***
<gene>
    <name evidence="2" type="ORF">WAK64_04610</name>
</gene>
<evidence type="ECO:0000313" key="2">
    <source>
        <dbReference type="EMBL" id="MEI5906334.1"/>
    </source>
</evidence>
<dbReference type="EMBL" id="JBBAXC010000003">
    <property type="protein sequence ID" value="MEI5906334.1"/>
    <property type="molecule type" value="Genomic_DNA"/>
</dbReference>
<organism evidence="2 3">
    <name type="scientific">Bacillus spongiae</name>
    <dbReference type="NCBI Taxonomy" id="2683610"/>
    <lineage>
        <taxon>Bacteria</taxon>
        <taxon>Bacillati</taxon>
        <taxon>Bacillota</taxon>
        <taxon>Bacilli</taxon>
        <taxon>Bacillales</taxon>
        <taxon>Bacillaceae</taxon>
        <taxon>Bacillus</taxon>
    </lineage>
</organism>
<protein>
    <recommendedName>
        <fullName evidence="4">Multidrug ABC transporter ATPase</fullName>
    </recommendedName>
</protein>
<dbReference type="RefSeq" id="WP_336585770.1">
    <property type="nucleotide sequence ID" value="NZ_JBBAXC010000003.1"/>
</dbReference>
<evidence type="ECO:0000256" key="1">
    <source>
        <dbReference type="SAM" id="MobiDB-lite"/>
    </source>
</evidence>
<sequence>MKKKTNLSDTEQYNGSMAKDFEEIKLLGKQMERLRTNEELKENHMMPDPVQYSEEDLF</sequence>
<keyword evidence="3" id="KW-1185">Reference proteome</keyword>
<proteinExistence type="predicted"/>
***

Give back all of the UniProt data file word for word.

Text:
<gene>
    <name evidence="2" type="ORF">WAK64_04610</name>
</gene>
<evidence type="ECO:0000313" key="2">
    <source>
        <dbReference type="EMBL" id="MEI5906334.1"/>
    </source>
</evidence>
<dbReference type="EMBL" id="JBBAXC010000003">
    <property type="protein sequence ID" value="MEI5906334.1"/>
    <property type="molecule type" value="Genomic_DNA"/>
</dbReference>
<organism evidence="2 3">
    <name type="scientific">Bacillus spongiae</name>
    <dbReference type="NCBI Taxonomy" id="2683610"/>
    <lineage>
        <taxon>Bacteria</taxon>
        <taxon>Bacillati</taxon>
        <taxon>Bacillota</taxon>
        <taxon>Bacilli</taxon>
        <taxon>Bacillales</taxon>
        <taxon>Bacillaceae</taxon>
        <taxon>Bacillus</taxon>
    </lineage>
</organism>
<protein>
    <recommendedName>
        <fullName evidence="4">Multidrug ABC transporter ATPase</fullName>
    </recommendedName>
</protein>
<dbReference type="RefSeq" id="WP_336585770.1">
    <property type="nucleotide sequence ID" value="NZ_JBBAXC010000003.1"/>
</dbReference>
<evidence type="ECO:0000256" key="1">
    <source>
        <dbReference type="SAM" id="MobiDB-lite"/>
    </source>
</evidence>
<sequence>MKKKTNLSDTEQYNGSMAKDFEEIKLLGKQMERLRTNEELKENHMMPDPVQYSEEDLF</sequence>
<keyword evidence="3" id="KW-1185">Reference proteome</keyword>
<proteinExistence type="predicted"/>